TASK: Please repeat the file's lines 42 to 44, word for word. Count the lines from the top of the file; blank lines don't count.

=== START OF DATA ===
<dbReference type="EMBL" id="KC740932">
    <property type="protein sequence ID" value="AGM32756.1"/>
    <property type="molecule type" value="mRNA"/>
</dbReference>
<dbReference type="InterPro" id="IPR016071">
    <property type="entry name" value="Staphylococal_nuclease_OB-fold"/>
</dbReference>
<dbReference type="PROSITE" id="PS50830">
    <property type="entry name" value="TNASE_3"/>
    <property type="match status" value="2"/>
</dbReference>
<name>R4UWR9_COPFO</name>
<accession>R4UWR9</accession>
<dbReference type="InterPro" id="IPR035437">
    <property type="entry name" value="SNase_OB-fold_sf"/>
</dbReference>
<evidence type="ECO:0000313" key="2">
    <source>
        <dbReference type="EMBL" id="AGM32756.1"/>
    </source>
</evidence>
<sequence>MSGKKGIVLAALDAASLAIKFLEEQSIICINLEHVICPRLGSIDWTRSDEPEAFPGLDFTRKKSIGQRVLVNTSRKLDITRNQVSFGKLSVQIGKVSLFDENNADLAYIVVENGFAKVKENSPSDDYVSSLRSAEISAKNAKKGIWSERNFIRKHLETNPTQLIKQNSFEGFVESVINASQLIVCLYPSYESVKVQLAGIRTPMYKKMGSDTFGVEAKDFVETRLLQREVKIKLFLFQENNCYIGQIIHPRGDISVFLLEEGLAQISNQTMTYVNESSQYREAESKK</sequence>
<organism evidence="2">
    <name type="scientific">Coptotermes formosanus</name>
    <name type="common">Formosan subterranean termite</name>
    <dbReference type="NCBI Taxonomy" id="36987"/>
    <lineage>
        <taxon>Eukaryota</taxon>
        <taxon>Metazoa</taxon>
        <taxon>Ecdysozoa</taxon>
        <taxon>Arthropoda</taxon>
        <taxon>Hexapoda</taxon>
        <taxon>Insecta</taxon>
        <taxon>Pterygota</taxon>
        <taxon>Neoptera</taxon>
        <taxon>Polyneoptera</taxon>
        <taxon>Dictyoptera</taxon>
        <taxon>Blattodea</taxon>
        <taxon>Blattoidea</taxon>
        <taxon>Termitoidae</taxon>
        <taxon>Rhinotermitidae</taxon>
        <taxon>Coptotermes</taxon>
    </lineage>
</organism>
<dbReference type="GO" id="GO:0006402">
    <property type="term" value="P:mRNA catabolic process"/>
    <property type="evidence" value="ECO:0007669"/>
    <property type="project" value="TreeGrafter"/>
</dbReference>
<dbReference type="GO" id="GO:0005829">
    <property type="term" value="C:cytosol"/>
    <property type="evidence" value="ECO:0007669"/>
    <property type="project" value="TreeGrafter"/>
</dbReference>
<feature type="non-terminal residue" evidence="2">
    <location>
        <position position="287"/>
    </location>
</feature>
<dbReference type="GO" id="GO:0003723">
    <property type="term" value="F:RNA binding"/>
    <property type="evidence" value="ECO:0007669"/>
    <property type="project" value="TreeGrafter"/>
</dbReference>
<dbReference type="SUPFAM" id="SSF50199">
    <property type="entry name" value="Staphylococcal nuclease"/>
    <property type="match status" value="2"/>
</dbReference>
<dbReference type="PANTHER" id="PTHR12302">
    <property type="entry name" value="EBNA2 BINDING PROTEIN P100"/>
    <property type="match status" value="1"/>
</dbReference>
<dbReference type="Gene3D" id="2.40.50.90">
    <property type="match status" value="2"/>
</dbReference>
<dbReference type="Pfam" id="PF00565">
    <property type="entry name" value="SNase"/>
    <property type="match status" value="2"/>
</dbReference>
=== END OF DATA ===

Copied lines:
        <taxon>Coptotermes</taxon>
    </lineage>
</organism>